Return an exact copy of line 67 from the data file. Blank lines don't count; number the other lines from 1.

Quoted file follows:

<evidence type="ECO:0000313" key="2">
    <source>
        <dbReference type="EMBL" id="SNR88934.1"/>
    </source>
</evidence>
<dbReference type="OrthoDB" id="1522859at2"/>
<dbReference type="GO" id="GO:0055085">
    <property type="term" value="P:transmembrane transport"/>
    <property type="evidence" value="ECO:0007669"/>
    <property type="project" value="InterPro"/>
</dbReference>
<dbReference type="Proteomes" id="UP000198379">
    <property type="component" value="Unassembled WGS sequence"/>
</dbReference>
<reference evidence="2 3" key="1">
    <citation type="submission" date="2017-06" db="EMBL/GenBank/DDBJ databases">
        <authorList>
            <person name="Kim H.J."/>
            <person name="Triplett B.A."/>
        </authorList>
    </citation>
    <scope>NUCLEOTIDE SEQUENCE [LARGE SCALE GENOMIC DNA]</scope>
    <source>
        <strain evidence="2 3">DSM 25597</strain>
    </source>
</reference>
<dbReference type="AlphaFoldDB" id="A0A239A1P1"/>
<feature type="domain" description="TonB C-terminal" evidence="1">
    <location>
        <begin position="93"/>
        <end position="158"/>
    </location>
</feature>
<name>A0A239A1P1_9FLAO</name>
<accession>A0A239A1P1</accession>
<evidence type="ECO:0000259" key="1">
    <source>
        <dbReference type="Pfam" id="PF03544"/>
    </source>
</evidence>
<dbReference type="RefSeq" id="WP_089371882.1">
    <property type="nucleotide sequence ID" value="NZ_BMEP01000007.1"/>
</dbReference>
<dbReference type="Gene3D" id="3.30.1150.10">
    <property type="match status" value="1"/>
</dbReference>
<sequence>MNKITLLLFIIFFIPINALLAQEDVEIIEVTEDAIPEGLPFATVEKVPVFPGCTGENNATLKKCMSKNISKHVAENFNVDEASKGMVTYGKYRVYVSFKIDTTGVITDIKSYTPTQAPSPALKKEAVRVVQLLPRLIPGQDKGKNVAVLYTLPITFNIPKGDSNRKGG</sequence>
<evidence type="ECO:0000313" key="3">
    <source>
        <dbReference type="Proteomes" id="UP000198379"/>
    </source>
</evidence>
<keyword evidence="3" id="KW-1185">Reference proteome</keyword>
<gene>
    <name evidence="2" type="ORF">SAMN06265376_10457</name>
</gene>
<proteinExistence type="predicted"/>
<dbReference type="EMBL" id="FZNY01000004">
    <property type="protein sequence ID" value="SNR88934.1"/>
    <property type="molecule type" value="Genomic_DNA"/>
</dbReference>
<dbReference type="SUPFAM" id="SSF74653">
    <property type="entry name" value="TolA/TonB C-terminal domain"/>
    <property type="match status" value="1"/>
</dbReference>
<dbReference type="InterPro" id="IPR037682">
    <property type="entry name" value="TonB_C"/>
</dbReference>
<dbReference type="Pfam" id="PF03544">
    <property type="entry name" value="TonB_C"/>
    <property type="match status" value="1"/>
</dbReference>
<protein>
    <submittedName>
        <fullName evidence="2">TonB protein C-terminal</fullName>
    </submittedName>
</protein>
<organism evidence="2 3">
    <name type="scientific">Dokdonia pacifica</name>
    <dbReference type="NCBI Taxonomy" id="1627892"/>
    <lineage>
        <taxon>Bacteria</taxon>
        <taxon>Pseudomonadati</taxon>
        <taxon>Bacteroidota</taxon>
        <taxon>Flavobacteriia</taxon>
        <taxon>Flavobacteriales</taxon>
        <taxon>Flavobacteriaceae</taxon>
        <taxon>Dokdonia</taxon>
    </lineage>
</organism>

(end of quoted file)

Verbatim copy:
    <property type="entry name" value="TonB_C"/>